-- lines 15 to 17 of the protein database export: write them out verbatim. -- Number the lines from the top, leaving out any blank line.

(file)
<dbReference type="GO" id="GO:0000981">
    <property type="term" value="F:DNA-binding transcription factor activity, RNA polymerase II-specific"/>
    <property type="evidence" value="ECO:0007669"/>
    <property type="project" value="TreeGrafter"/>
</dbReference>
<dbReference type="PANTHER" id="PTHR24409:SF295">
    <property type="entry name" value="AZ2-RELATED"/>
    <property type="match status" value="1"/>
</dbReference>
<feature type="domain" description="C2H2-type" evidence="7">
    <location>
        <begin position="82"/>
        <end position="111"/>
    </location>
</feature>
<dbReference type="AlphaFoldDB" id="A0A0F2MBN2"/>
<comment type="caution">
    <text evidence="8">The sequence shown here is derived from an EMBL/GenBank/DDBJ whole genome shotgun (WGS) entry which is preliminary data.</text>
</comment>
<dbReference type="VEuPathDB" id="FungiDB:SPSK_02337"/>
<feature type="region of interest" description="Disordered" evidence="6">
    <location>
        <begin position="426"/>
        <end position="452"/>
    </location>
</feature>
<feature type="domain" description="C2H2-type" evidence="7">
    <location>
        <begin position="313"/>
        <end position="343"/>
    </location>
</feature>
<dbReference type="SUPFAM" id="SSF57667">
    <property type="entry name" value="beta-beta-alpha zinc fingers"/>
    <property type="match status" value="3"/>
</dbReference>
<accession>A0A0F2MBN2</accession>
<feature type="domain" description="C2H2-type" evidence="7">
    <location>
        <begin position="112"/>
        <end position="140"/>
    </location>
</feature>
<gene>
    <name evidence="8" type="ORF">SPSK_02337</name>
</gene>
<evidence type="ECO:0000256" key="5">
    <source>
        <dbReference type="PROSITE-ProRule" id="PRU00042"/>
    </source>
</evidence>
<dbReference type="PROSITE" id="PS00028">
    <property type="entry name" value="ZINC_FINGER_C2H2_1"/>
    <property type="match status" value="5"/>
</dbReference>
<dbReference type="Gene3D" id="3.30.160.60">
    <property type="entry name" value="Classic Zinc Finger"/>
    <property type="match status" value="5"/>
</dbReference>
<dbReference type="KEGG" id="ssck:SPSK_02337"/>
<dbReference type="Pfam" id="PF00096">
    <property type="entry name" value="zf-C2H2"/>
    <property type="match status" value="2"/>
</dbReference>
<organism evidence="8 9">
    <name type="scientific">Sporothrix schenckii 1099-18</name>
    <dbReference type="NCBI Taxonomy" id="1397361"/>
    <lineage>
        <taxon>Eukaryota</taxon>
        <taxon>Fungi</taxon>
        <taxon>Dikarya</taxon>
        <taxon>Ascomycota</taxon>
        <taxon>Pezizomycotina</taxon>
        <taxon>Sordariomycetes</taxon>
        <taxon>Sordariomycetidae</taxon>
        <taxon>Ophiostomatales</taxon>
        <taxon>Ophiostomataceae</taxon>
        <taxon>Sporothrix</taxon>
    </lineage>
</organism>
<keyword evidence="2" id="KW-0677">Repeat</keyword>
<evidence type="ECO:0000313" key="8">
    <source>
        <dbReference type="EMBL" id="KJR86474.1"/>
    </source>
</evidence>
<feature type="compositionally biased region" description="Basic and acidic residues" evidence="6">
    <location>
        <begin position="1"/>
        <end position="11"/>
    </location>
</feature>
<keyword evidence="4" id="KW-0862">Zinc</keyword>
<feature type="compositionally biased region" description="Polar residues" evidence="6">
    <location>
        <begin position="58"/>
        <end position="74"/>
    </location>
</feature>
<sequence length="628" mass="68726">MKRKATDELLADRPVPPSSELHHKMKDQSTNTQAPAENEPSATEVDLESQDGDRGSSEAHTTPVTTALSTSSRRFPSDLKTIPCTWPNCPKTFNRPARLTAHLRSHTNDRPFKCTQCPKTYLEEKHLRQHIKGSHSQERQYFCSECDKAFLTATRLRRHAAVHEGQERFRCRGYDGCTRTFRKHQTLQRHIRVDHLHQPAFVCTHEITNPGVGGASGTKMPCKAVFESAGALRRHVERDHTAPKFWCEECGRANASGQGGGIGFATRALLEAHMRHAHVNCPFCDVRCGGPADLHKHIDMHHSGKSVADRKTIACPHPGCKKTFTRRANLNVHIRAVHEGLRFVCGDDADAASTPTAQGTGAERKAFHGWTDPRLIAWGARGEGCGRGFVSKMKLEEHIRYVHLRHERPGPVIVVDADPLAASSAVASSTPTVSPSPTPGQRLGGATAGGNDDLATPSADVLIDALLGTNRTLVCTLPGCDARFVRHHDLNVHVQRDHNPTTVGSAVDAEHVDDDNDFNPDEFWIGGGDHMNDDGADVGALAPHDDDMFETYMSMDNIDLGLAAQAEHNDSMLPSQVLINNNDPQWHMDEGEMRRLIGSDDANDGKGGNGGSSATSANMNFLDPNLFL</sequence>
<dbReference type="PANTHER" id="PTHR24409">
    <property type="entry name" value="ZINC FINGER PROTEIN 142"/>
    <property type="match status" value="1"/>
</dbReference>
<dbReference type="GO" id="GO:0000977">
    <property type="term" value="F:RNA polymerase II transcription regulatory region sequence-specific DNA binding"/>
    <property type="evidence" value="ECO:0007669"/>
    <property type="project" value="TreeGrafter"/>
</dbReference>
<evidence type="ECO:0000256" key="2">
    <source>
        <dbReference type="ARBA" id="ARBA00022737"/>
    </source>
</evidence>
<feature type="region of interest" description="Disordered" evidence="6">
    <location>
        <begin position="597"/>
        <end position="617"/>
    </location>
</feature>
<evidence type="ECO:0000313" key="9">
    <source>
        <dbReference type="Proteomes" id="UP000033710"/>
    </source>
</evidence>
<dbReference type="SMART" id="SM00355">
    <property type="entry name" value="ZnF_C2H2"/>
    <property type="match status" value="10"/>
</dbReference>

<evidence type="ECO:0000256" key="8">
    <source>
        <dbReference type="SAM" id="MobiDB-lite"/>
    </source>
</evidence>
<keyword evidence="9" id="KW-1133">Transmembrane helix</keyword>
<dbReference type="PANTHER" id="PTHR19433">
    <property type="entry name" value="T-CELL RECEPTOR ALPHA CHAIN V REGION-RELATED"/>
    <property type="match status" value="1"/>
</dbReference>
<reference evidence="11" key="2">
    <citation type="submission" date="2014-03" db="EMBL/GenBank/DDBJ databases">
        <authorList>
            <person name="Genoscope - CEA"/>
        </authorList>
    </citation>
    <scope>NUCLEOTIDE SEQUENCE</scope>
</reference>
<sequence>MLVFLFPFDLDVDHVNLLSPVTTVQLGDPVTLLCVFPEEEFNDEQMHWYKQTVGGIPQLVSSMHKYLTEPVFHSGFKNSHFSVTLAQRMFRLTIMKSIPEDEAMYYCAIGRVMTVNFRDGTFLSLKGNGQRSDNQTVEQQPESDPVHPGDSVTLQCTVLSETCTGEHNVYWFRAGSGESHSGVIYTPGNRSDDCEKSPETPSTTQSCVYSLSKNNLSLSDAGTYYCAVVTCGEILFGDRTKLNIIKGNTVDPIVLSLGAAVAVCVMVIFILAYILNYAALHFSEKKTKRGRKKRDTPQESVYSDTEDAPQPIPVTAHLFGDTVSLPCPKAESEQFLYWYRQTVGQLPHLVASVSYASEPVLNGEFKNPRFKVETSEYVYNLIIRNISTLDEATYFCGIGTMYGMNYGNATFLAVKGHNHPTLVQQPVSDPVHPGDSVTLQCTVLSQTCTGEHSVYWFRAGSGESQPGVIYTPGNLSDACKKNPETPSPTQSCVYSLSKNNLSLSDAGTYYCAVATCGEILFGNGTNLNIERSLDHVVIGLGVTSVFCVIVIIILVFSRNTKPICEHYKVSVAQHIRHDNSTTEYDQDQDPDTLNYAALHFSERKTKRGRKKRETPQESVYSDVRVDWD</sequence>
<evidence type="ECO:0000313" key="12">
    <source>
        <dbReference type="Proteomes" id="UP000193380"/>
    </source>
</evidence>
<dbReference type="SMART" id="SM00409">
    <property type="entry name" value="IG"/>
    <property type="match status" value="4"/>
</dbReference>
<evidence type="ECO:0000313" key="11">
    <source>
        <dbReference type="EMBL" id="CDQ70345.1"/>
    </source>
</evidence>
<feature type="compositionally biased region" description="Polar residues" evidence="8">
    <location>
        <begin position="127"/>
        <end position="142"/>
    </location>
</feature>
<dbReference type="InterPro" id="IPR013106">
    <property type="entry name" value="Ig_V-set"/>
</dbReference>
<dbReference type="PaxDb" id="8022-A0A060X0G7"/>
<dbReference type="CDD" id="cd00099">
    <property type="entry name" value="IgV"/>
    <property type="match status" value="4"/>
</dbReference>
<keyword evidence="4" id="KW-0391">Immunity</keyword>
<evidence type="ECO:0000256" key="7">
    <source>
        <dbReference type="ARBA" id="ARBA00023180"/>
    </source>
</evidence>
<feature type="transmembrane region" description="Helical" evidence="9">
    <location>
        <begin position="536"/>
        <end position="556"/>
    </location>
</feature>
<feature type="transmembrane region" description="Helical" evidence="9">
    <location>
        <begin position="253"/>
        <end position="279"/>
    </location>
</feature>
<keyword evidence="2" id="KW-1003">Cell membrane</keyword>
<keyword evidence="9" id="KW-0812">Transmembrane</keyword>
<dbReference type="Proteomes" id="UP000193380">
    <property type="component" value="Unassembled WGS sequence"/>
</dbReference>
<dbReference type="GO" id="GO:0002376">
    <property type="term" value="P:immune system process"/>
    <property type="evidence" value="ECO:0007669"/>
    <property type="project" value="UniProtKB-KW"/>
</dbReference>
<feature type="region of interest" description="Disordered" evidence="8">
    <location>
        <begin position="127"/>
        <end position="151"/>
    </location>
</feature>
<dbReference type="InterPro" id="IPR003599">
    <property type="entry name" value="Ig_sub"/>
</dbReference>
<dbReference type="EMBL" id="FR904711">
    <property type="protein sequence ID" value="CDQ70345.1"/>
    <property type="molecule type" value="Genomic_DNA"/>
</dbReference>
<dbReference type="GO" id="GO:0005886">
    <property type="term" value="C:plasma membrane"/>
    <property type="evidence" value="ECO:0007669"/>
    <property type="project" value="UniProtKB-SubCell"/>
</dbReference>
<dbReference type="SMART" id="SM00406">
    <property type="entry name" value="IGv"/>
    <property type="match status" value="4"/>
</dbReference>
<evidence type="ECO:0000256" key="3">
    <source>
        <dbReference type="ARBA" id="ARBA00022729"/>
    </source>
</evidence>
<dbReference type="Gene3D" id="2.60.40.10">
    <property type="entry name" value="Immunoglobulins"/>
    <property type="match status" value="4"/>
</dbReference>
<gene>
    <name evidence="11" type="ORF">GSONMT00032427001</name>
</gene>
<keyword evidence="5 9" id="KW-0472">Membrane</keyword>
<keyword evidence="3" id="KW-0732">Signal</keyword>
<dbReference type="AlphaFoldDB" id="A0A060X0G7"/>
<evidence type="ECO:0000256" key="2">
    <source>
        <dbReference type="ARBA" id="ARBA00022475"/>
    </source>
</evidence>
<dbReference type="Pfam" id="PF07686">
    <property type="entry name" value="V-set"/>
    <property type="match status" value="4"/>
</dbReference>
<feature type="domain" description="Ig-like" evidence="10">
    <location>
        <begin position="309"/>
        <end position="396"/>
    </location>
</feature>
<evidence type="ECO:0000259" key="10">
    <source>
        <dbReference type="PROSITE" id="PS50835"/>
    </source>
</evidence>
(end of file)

</feature>
<dbReference type="AlphaFoldDB" id="A0A0F2MBN2"/>
<comment type="caution">